Before I get into rambling, I just wanted to mention that it looks like Barnes and Noble.com sold through their copies of Mistborn Three at the 50% off sale. I don't know if they'll get any more in stock. However, my agent has said that he's seen them in bookstores at that price. The sale is supposed to run until January 20th. So if you were waiting for the paperback, you may want to consider grabbing a hardcover from your local B&N for a few bucks more. (And if they don't have any left, you can probably have them order one for you. They make great gifts! For . . . uh . . . (grabs a calendar and searches for next holiday coming up) Martin Luther King day!)
Anyway, I'm looking forward to the new year, and what it will contain. These times also make a person retrospective about the past. It wasn't so long ago—six years now, I guess—that I had no real assurance of what the future would hold for me. I can still remember the holiday season of 2002. I had just finished doing draft work on a book called THE WAY OF KINGS during NaNoWriMo in November. It was the longest, most ambitious book I'd ever written. (More info here about that book, which I'm now calling THE WAY OF KINGS PRIME, as I'm going to rewrite it soon.)
I was pleased with it. Very pleased. But I'd spent years trying to get published with no success, and I'd just written a 300k word book in a time when everyone was telling me that 150k was too long to publish from a new author. I'd had nothing but nibbles on every novel I'd sent out, and I had no current dating prospects.
I'm not the type to get down. I have one of those even-keel personalities, and I have a generally optimistic outlook on life and on humankind in general. But I can remember the transition that year being a tough one for me. I was in the first year of my master's program, and soon I would have to decide whether or not to apply to Ph.D. programs. That would take my life in directions I wasn't certain I wanted. A master's in creative writing can be a good shelter for someone hiding from the world and working on their writing, but a Ph.D. in literature wouldn't leave as much time by writing. I knew I couldn't keep working at a low-wage graveyard shift job for much longer, even if it gave me a lot of writing time. I would have to move on.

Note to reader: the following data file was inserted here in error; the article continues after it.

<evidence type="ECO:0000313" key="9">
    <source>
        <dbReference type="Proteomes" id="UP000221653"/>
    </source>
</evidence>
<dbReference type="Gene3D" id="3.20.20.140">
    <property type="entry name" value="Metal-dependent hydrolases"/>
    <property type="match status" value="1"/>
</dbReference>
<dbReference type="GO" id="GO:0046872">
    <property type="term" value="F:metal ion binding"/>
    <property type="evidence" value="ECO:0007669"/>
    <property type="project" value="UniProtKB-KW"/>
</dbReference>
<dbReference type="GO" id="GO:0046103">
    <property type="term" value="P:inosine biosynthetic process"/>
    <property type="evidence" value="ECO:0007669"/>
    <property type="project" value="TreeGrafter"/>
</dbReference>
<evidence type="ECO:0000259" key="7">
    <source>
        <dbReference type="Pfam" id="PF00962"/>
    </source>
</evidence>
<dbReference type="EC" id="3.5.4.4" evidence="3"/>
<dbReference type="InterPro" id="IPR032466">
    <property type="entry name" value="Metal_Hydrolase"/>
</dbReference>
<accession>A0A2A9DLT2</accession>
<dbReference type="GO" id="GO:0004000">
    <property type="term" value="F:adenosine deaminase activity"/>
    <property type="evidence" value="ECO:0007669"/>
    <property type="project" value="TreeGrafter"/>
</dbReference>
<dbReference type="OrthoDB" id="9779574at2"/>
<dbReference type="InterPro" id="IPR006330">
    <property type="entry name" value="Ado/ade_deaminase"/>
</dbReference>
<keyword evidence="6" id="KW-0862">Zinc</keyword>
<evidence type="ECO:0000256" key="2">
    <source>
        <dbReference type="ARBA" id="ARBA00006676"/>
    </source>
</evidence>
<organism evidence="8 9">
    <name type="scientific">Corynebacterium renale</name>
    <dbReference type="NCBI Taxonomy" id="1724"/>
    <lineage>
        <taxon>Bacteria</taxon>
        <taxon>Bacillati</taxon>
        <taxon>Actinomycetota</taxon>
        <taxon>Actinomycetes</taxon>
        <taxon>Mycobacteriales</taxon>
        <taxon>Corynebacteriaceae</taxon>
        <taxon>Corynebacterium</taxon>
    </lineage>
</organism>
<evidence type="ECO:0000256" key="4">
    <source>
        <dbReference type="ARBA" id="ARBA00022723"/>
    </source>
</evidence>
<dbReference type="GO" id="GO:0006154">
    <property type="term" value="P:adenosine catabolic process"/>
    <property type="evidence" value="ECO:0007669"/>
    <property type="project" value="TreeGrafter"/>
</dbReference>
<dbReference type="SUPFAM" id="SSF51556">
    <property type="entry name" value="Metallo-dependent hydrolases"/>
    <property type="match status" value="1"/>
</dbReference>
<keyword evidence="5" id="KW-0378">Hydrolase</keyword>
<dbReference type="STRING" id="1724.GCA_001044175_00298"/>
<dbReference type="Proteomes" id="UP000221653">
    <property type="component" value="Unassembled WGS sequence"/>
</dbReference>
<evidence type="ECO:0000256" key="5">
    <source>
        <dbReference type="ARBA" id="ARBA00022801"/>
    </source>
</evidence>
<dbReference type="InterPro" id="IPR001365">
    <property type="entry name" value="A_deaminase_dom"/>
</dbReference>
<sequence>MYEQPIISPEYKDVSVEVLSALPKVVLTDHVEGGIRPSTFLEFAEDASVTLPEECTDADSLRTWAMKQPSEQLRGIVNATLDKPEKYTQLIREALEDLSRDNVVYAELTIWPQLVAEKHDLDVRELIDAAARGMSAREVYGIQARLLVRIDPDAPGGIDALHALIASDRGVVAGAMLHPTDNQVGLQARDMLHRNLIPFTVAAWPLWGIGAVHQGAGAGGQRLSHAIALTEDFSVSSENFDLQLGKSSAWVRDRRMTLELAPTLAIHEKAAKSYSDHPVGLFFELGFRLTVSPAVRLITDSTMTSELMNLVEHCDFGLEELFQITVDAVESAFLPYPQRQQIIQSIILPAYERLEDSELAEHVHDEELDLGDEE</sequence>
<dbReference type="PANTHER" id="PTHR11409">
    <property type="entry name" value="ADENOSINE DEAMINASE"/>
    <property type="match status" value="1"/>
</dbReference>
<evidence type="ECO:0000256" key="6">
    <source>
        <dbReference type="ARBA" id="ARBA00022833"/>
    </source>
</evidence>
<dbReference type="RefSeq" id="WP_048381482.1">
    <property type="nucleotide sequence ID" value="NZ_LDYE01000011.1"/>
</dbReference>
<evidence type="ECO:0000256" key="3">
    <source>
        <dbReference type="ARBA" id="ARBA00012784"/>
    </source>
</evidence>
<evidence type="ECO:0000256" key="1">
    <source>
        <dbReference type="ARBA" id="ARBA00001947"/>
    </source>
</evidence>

I wouldn't have stopped writing. Nothing would have stopped me from that. But life was looming, and I knew it was going to steal time from my writing.
Three months later, I got a call from Tor, and everything changed. Two years later, I met a very special woman who—finally—'got' me. That had never happened in my dating life before. I snatched her up as quickly as she would let me.
Six years have passed. I'm helping complete the Wheel of Time. I've hit the New York Times Bestseller list. I have a movie deal. And I've got a wife and family. Life is like a flame. Sometimes it flickers along, but sometimes the right fuel comes along, and you get an inferno.
What am I looking toward this year? Well, the release of A Memory of Light (or a part of it, if that is what Tor decides to do.) That will be a strange experience. I'll have to think a lot about how to do my signings. Right now, I draw good crowds—but nothing like what I'm sure the Wheel of Time will draw.
Tor really wants me to complete one of my own novels this year too, otherwise there won't be a Brandon Sanderson solo release next year. That's going to be tough. Wheel of Time comes first, and I won't let myself stop and write something else even if Tor and Harriet decide to break AMoL into multiple books. I will work on nothing else until at least the rough draft of this book is done. That's been my promise to myself and to the other fans. We've waited long enough for this book. I'm pretty certain I can have it done by summer, even if it goes longer than the 750k I'm anticipating. (And that really doesn't seem likely.)
But that leaves me working very hard the second half of the year to get my next project ready. I can't rush it, either. I plan to launch a large, multi-volume epic of my own. That sort of thing requires groundwork. Fortunately, I have a 300k 'dry run through' of the book that I wrote those six years ago. It has to be scrapped entirely, of course. But six years of thinking on the book I wrote—along with many years of planning before that—have left me with the most dynamic, powerful story in my head that I've ever developed. We shall see.
New years resolutions? I don't really tend to make them, not in so many words. But if I were to make one, I think it would to be to keep giving that flame fuel. I'm enjoying the inferno.
But being who I am, when that flame returns to a peaceful candle, I'll probably enjoy that as well.
May all of you have a period in your lives like these last six years have been for me.
(And sorry for the typos. Didn't have time to proofread this one before posting it.)
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